UT System shelves decision on where to build administration building

The sought-after administration building for the University of Texas Rio Grande Valley won’t be coming to Hidalgo County — or Cameron County.

UT System officials announced Friday they were indefinitely postponing a decision on where to build the administrative headquarters. Instead, the money that would’ve been spent on the construction of that building will go toward new infrastructure at existing campuses. UT-RGV President Guy Bailey made the decision, the university system said Friday afternoon in a news release.

“I can’t in good conscience endorse building an administrative building when I know we have pressing needs for students and faculty,” Bailey said in the release.

Rather than working out of a central headquarters, Bailey and his administrative team will apparently conduct business while roving up and down the Valley.

“Also, my presence on all of our campuses in Brownsville, Edinburg, Harlingen, McAllen and Rio Grande City, as opposed to an administrative office, is important. We will never have this moment again — the beginning of this ambitious endeavor — and I want to spend this time where it matters most. I want to be at the heart of UTRGV cq and if that means traveling throughout the Valley, that’s what I will do.”

State Sen. Juan “Chuy” Hinojosa, D-McAllen, said the space at the existing administrative offices in Edinburg and Brownsville should suffice. He also said he expected Bailey to spend much of his time on the road.

“Maybe we ought to get him a Winnebago,” he quipped.

The Monitor was unable to reach Bailey for follow-up questions.

State Sen. Eddie Lucio, D-Brownsville, implied in a statement that the funding for the administration headquarters would go toward new UT-Brownsville buildings, to help UT-RGV reach its goal of becoming a “first-tier” institution.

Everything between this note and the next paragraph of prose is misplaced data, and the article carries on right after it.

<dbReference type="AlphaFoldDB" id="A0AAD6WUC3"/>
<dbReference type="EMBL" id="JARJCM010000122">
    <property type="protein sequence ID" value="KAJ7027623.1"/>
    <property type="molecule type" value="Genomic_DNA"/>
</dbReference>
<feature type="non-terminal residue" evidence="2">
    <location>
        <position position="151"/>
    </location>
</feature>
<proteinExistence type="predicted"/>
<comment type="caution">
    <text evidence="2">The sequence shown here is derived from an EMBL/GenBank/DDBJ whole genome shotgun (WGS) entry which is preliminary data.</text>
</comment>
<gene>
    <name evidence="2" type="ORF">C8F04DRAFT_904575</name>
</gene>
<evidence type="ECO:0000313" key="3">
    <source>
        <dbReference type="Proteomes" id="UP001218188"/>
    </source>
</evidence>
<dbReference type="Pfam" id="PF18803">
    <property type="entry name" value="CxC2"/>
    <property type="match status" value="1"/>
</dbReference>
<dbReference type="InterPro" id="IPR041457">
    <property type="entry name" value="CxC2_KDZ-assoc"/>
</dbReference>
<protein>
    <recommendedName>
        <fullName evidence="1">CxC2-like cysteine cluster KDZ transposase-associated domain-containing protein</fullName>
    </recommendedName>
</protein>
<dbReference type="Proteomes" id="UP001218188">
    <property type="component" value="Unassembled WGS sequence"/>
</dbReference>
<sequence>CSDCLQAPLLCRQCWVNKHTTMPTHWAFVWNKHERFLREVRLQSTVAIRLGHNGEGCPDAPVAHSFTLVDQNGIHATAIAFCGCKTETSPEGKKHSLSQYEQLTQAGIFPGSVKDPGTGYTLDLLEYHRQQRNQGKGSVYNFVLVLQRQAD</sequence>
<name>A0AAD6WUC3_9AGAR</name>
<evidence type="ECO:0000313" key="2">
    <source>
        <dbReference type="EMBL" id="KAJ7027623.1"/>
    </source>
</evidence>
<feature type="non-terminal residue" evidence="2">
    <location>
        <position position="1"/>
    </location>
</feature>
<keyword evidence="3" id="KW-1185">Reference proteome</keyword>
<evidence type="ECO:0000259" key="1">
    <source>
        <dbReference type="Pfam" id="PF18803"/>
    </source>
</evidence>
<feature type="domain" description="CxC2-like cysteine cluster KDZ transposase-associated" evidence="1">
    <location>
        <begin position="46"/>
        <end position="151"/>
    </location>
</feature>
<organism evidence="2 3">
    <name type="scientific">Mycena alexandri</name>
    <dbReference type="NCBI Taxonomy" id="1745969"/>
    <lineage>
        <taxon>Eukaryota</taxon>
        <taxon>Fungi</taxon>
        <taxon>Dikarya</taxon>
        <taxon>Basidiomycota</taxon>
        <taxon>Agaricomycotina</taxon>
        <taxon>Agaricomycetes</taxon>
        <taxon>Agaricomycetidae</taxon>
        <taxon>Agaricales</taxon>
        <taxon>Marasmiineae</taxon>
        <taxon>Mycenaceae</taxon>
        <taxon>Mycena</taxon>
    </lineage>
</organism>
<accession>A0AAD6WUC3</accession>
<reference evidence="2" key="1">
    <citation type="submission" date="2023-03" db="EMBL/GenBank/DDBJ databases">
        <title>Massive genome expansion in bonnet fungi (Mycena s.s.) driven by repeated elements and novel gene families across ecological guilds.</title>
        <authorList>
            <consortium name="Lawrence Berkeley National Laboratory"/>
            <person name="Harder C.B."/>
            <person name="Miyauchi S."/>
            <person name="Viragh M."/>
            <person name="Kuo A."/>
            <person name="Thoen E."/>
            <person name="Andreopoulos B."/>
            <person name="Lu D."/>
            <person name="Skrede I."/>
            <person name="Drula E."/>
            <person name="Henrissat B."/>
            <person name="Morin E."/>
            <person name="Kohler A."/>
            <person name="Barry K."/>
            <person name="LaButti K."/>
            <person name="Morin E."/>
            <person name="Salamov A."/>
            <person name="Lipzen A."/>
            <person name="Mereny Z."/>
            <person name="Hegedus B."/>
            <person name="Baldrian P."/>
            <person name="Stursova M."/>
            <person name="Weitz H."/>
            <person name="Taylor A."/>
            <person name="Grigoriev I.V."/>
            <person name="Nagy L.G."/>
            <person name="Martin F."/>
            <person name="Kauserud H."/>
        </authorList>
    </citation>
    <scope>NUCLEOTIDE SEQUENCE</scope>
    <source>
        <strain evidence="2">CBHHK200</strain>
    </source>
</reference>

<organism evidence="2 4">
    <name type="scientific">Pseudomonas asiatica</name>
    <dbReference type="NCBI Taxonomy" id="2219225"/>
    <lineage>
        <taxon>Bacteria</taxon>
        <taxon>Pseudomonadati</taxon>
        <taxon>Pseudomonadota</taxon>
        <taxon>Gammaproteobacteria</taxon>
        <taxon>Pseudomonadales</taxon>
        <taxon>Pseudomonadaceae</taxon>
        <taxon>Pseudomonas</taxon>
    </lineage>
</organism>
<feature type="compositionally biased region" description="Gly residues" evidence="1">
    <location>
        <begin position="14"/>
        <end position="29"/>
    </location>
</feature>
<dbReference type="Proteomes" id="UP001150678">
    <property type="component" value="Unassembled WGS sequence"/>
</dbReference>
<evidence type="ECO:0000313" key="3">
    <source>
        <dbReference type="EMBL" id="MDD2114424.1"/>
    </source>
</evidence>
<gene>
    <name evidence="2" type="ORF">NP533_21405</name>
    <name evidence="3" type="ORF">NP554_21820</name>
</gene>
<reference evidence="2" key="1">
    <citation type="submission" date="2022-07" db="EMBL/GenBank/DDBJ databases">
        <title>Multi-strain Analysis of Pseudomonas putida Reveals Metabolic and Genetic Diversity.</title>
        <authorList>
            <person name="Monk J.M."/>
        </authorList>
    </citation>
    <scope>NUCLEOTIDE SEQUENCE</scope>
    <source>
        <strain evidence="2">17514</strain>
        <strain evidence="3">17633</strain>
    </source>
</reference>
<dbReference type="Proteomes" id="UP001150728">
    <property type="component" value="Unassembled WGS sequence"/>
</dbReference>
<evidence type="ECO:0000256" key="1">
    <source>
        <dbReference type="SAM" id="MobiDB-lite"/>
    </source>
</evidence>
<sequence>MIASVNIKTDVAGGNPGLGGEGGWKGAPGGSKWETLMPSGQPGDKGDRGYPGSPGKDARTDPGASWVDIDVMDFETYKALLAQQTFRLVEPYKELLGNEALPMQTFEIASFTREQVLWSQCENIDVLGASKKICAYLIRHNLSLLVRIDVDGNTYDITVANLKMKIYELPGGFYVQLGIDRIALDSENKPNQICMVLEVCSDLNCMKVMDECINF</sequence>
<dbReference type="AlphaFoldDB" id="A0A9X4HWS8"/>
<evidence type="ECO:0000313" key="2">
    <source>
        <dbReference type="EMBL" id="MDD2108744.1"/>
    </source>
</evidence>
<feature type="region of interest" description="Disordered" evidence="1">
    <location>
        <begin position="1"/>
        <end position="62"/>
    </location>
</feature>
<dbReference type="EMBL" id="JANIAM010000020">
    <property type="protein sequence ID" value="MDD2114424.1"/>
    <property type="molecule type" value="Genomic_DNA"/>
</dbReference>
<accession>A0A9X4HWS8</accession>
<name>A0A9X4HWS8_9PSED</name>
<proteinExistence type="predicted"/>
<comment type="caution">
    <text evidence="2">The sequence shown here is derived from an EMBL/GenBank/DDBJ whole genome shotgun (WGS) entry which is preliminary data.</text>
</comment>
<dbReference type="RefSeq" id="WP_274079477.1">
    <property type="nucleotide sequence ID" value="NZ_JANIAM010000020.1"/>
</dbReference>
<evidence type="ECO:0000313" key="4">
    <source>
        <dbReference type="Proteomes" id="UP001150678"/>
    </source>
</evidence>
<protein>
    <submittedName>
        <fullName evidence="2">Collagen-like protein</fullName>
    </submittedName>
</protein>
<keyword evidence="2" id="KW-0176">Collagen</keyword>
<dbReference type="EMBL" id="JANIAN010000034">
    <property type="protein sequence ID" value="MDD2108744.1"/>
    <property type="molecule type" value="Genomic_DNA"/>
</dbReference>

He noted that goal was still far off.

“I think it's appropriate to address those larger needs before deciding where a single headquarters building should be placed,” he said. “In Cameron County, as a result of the University of Texas at Brownsville's separation from Texas Southmost College, more than 3,000 students are taking classes in leased space.”

The decision may keep more administrators operating out of the current UT-Pan American campus in Edinburg, said state Rep. Terry Canales, D-Edinburg, whose district includes the UTPA campus.

 “It's probably going to result in the majority of the administration functions being performed at the Edinburg campus, which is obviously in the heart of my district,” he said. “So it doesn't necessarily bother me.”

Canales did, however, take issue with UT System’s requesting proposals for the building. The system received 25 proposals from cities, organizations and private companies, the release said.

“I do think it's a little misleading that they would have made all those people go through the rigor of putting in bids and creating programs and getting all these municipalities in essence in competition for no reason whatsoever,” Canales said. “They kind of pitted every city in the Valley and Hidalgo (County) against Cameron (County) for no reason.”

But leaders denied political infighting in any way scuttled the plans for the building.

“I think that tension’s always been there,” Hinojosa said.

Cameron County Judge Carlos Cascos said he was too unfamiliar with the situation to comment. But his counterpart in Hidalgo County, Ramon Garcia, expressed support.

“It makes a lot of sense; we can't be against that,” Garcia said.

The postponement was not a final decision to not build an administrative headquarters, the release said.

“A central administrative building may one day be needed, but other needs must take precedence right now,” Bailey said in the release.

The release did not specify a timeline for reconsidering an administration headquarters.

State Rep. Bobby Guerra, D-McAllen, said he understood the move was only a temporary hold. He, like Hinojosa and Canales, added the announcement did not bother him.

“That doesn’t give me heartburn at this point,” he said.

Based on conversations with Bailey and UT System officials, Guerra said he was “very certain” McAllen, which aggressively pursued the administration headquarters, would have a “significant role” in the new university.

“There will be something here, I feel very confident,” he said.

But if McAllen officials know what the UT System plans are for the city, they’re not saying.

“We’ll just have to wait and see what they do,” said Michelle Leftwich, an assistant McAllen city manager.


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